February 2016 - The Wesley Communities

Cheap Eats: Dining Out on a Budget

I admit it. I love to dine out. Part of it stems from my job, which has exposed me to a number of new, fun and delicious places around town, and the other from my lifestyle, which has me out and about with clients, business partners and friends for lunch and dinner. Last week alone I dined out nine times. And that, my friends, can put a major hit on your wallet.
Retirees, in particular, are focused on staying within their budget. I have learned this from my mother. Thus, in my travels and research, I have had the opportunity to uncover ways to eat light and stay within my budget. Columbus, in the past number of years, has exploded on the food scene with many small local restaurants popping up in neighborhoods all over the city. In addition, there are a lot of chain restaurants that feature small plates, shareable plates and happy hour or early bird dining that really allows you to eat well and the best part – stay within your budget.
Here are a few of my favorites. I hope you share some of yours.
Brio/Bravo: Weekdays from 3:30 p.m.-6:30 p.m. some of the restaurant favorites are available for $5.95 and under. For instance, a 6 oz. Bravo burger with cheese and Tuscan fries is available for $4.95. A Caprese salad is just $3.95. Specials like these are available only in the bar area, which features high top tables and some soft cushion seating. Want to enjoy a glass of wine or a cocktail? Again, most are under $5, including a dirty martini. Find more at www.bravoitalian.com
Dirty Franks: Who doesn’t love a good hot dog and tater tots? With locations downtown on Fourth and in Westgate, this local favorite has made the #1 Cheap Eats list for several years running. Nothing on the menu is over $7. www.dirtyfrankscolumbus.com. Try it!
Brazenhead: Located in Dublin and in Grandview, this restaurant is known for a great price on nine of their signature burgers for just $3 each from 4 p.m. – 9 p.m. An amazing and tasty deal! www.hdrestaurants.com
Hudson 29: This relatively new Cameron Mitchell offering is located in Upper Arlington on Lane or in New Albany on Market St. “Get there early” offerings include fresh sushi, dip trio, and even St. Louis BBQ ribs, available for a reduced price from 3-6p.m.only in the bar area. Booths or comfy seats in the bar make you feel like you are not in Columbus. www.hudson29.com
Bibbibop: this Asian fusion-influenced chain can be found in strip malls or stand alone locations all over Columbus. And the good is so good. You can order a bowl, a salad or a roll with fresh ingredients featuring purple rice, your choice or steak, chicken or veggies, and it is under $10. www.bibbibop.com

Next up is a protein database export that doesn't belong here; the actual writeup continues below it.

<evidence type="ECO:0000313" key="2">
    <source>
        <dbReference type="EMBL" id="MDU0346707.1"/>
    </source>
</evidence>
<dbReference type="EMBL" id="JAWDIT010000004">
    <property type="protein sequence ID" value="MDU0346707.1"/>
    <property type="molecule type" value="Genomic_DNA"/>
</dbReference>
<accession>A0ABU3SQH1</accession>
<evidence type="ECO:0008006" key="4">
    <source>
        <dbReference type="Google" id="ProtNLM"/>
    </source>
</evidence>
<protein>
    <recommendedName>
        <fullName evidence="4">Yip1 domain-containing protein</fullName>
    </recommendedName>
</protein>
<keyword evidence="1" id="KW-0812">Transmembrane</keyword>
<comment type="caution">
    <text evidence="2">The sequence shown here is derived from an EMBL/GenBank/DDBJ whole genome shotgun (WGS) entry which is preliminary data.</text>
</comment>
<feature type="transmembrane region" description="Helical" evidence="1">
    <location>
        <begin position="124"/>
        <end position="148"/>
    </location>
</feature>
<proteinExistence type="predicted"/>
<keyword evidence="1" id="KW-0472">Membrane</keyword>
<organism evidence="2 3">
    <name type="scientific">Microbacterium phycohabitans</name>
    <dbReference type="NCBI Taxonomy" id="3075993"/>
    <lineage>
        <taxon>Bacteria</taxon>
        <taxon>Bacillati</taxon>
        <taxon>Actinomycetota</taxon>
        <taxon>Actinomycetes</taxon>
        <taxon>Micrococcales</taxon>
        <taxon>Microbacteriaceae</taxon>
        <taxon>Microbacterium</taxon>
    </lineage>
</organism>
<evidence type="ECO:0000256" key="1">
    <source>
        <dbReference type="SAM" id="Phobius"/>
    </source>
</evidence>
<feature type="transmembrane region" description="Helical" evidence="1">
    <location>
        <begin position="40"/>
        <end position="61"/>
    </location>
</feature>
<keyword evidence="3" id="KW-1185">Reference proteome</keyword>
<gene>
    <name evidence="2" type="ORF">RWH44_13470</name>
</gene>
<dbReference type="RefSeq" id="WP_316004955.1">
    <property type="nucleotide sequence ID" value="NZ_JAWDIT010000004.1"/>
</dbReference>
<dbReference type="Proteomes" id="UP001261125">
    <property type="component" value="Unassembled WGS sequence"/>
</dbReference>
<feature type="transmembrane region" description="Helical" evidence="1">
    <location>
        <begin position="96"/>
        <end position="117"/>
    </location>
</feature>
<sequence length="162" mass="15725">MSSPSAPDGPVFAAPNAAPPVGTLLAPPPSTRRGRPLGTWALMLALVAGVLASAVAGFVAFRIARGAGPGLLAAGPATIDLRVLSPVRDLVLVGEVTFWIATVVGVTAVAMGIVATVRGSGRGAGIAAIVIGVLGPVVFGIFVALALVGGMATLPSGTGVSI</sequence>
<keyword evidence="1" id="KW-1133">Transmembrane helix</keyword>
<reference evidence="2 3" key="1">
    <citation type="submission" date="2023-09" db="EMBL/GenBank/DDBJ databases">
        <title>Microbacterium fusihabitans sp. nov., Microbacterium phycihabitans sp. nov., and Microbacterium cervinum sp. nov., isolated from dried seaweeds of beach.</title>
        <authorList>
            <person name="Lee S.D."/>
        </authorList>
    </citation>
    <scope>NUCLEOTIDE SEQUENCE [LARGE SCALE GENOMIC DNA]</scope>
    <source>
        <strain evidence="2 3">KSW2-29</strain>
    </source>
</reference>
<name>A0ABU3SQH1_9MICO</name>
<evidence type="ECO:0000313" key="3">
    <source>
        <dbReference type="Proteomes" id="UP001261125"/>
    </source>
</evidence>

Like breakfast? Some great food at relatively low prices can be found at Sunny Street Cafe, First Watch, or Bob Evans, which also features pricing for seniors. Some other local & less pricey locations include Nancy’s Home Cooking in Clintonville, Chef-O-Nette in Upper Arlington and Jack & Benny’s on HIgh St. near campus. Food trucks? This latest iteration on the traveling restaurant is a great way to stop and try everything from tacos to BBQ to pizza. There are even Food Truck Festivals dedicated to sampling your heart out. Look for one at the Columbus Commons this August. If you see one out and about, stop by. You and your wallet will be delighted.
Columbus is bursting with good food on a budget. If you are looking for the latest, Google “Cheap Eats Columbus” and uncover a world of dining fun. Do you have any special hidden gems that have become your restaurant go-to for good food on a budget? Share them with us and your friends at Wesley Glen and Wesley Ridge Retirement Communities.
Right now, I am feeling a little hungry. Gotta run…

Soups on! Stay warm and share your favorite recipe.

Food is not only important to healthy bodies, but also the common factor that brings people together to share and create foundations for lasting relationships. Elders frequently eat alone and should consider ways to increase interactions at mealtime. Times have changed, and sitting at the table eating a meal with family is happening less as American families report eating one meal together each week. Seniors are full of rich experiences and knowledge that families are built on, so mealtimes are an ideal time to share.
Another great way to share recipes is by hosting a soup swap. All you need is a good soup recipe to share and a handful of friends and family to invite. Choose your party date and send invitations at least two or more weeks before so your guests have plenty of time to prepare their soups. Be sure each of your guests brings several copies of their favorite soup recipe and each should include why this recipe is special to them. You provide the bowls, utensils, crackers and breads, AND be sure to be prepared to heat the soups!